Jan 1 , 2022

Professionals in the construction industry will have to undergo a certification process designed to measure competency should a directive under preparation by the Ministry of Urban & Infrastructure Development be approved.

The construction industry, which contributes nearly a fifth of the country's gross domestic product (GDP), has been at the centre of the public investment-led development strategy Ethiopia pursued for the past two decades. According to the Ethiopian Statistics Service, the industry has been growing by a yearly average of 11pc and is a source of employment for five percent of the national workforce of over 41 million.

However, the quality of the labour force has become a source of concern for regulators as much as employers.

An assessment was commissioned by the Construction Management Institute, established in 2013, to determine the competence level of professionals categorised under 13 groups. The certification and licensing procedures were found insufficient to address prevailing incompetence observed in the construction industry.

Construction professionals receive certification from the Construction Works Regulatory Authority based on a regulation issued this year. They are required to submit educational, training, and work experience credentials before they receive a certificate of competency and registration. A graduate from a university engineering programme can be registered and certified as a graduate engineer. After four years of experience, they can be certified as professional engineers and a practising engineer in eight years.

However, these professionals must renew their certification every two years, including university lecturers. The directive in the making demands professionals to sit for a reexamination for competency certification when applying for renewal.

First introduced in 2008, competency-based examinations are administered to graduates of law and medicine.

The assessment carried out by Consol Construction Solutions revealed that competence has been found lacking mainly in areas that require expertise and experience in structural engineering, building services, project management skills, and design. The registration and certification process is found outdated, where the only credentials required are documents that show previous experiences and projects delivered.

There is a flaw in the system, including a lack of a screening mechanism that discerns fraudulent documents submitted to regulatory authorities, according to Tamrat Mulu, director of the Institute.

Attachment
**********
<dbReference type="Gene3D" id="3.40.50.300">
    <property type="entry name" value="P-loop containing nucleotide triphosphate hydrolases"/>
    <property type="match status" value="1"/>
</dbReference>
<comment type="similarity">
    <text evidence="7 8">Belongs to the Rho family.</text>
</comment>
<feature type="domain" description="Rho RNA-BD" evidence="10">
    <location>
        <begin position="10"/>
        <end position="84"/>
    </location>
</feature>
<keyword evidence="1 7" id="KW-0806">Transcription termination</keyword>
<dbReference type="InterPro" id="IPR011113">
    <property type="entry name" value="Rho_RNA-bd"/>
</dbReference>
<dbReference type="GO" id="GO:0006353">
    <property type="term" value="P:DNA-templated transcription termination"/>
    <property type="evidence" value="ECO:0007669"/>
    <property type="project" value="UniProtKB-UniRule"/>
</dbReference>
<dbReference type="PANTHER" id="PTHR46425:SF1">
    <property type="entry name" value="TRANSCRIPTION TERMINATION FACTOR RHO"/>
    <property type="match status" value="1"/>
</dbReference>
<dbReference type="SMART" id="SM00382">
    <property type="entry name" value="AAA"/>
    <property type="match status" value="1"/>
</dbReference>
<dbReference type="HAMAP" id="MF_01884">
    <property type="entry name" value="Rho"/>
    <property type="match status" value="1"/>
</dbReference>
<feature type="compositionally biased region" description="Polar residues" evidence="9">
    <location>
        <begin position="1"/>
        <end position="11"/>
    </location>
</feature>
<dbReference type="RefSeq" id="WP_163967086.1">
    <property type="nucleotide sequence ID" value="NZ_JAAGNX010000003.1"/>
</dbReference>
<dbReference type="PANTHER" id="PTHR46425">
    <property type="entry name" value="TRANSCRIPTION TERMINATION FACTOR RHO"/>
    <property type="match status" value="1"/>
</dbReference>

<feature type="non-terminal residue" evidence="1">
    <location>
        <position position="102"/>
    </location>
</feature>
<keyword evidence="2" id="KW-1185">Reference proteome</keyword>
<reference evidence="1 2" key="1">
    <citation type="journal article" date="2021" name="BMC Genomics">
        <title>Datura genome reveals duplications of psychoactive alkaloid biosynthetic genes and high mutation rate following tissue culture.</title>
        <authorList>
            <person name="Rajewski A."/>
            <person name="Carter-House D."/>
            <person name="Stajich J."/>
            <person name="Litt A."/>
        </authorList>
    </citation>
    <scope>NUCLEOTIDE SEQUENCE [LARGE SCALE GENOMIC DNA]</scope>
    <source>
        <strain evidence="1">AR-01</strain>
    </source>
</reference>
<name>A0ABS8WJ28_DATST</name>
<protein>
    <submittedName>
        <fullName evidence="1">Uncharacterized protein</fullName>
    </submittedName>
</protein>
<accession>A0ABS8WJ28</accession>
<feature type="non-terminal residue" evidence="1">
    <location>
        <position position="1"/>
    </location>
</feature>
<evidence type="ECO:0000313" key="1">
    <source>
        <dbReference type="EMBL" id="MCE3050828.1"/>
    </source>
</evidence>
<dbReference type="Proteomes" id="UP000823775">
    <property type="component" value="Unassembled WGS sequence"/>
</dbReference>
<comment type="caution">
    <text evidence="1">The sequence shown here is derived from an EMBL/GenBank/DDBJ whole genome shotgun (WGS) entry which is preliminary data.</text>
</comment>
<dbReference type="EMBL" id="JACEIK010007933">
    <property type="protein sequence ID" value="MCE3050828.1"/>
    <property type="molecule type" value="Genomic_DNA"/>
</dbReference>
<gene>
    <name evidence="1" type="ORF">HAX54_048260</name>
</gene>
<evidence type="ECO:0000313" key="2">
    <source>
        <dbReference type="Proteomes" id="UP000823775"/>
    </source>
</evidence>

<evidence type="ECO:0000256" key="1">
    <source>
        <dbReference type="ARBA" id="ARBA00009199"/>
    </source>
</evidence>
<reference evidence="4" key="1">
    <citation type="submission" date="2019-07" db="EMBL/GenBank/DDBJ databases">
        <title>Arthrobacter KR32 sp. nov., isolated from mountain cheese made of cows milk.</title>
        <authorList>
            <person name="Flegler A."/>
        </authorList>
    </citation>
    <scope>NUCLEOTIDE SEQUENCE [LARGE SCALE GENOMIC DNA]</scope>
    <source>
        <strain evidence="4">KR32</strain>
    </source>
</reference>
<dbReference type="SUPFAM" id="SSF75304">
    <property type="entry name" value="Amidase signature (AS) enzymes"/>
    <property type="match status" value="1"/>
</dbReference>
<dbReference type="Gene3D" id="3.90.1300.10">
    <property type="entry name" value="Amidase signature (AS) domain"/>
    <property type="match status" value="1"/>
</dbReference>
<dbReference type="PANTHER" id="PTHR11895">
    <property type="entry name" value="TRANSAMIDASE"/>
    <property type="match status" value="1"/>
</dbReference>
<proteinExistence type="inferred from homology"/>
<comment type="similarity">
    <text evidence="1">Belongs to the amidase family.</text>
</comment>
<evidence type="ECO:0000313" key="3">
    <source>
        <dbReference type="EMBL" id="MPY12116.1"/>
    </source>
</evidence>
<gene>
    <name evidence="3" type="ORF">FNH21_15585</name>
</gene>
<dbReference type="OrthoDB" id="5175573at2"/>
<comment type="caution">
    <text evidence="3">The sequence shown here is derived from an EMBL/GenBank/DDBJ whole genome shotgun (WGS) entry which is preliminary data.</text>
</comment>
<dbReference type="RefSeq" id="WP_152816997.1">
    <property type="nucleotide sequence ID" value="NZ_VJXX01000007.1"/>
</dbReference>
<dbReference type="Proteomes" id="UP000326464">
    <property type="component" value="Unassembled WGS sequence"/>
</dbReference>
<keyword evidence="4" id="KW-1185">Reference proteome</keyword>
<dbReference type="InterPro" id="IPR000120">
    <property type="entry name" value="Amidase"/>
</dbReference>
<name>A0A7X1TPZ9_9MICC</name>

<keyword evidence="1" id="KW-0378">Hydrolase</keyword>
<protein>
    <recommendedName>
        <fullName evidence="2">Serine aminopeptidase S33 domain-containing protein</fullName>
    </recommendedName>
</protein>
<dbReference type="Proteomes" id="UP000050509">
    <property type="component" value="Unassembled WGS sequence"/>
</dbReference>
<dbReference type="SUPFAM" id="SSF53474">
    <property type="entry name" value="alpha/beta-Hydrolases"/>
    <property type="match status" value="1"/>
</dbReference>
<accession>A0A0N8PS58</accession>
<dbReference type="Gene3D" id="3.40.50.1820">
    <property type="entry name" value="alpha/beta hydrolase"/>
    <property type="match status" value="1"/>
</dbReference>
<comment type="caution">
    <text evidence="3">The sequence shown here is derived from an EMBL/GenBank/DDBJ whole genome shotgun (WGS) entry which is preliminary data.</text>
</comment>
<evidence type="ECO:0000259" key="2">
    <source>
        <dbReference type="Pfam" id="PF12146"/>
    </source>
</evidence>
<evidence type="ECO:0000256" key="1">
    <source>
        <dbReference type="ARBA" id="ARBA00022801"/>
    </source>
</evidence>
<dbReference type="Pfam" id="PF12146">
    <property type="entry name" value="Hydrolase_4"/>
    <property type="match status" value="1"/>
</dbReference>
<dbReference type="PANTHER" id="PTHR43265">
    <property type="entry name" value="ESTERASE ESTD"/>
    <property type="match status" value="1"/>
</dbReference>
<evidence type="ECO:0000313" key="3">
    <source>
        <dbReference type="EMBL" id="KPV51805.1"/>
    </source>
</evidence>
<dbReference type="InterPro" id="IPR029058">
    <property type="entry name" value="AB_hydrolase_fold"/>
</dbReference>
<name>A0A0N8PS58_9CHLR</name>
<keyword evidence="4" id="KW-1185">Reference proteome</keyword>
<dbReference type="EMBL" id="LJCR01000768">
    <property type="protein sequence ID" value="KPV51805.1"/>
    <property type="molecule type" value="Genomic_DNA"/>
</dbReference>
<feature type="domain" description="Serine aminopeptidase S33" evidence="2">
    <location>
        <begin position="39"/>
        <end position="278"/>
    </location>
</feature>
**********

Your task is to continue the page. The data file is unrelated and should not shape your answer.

However, the study discovered that unprofessionalism in the industry is rooted in inadequate education and the absence of practice-oriented teaching in higher education institutions. Following the introduction of the 70 to 30 ratio enrolment policy instituted in 2010, 70pc of students enrolled in public universities have been studying fields related to science and technology. Almost all public universities offer engineering programmes and thousands of students graduate each year. Institutional mechanisms to verify that graduates are up to the demands of their employers in the construction industry do not exist.

The study proposes the formation of an institute to oversee the competency assessment examinations with the involvement of professional associations.

“Involvement of the associations should go further to giving the assessment examinations and issuing the certifications themselves,” said Eshetu Temesgen (PhD), president of the Ethiopian Consulting Architects & Engineers Association, and a member of parliament.

With a career spanning over three decades in the industry and now serving as deputy chair of the Urban, Infrastructure & Transport Affairs Standing Committee of parliament, Eshetu believes the proposed institute can help address the issue of professionalism, or lack thereof, in the construction industry.

Haben Abraha, a construction engineer, agrees. But he wants to see more attention given to those who prepare the examinations.

Not everyone in the industry is on the same page. Some of the practitioners see competency assessment as another bureaucratic layer.

Tewodros Shimeles, CEO of TABU Construction Plc, says it offers nothing but an additional hassle for professionals.

"I don't see it bringing a meaningful solution to the main problem in the industry, which is finance," he told Fortune.

PUBLISHED ON Jan 01,2022 [ VOL 22 , NO 1131]

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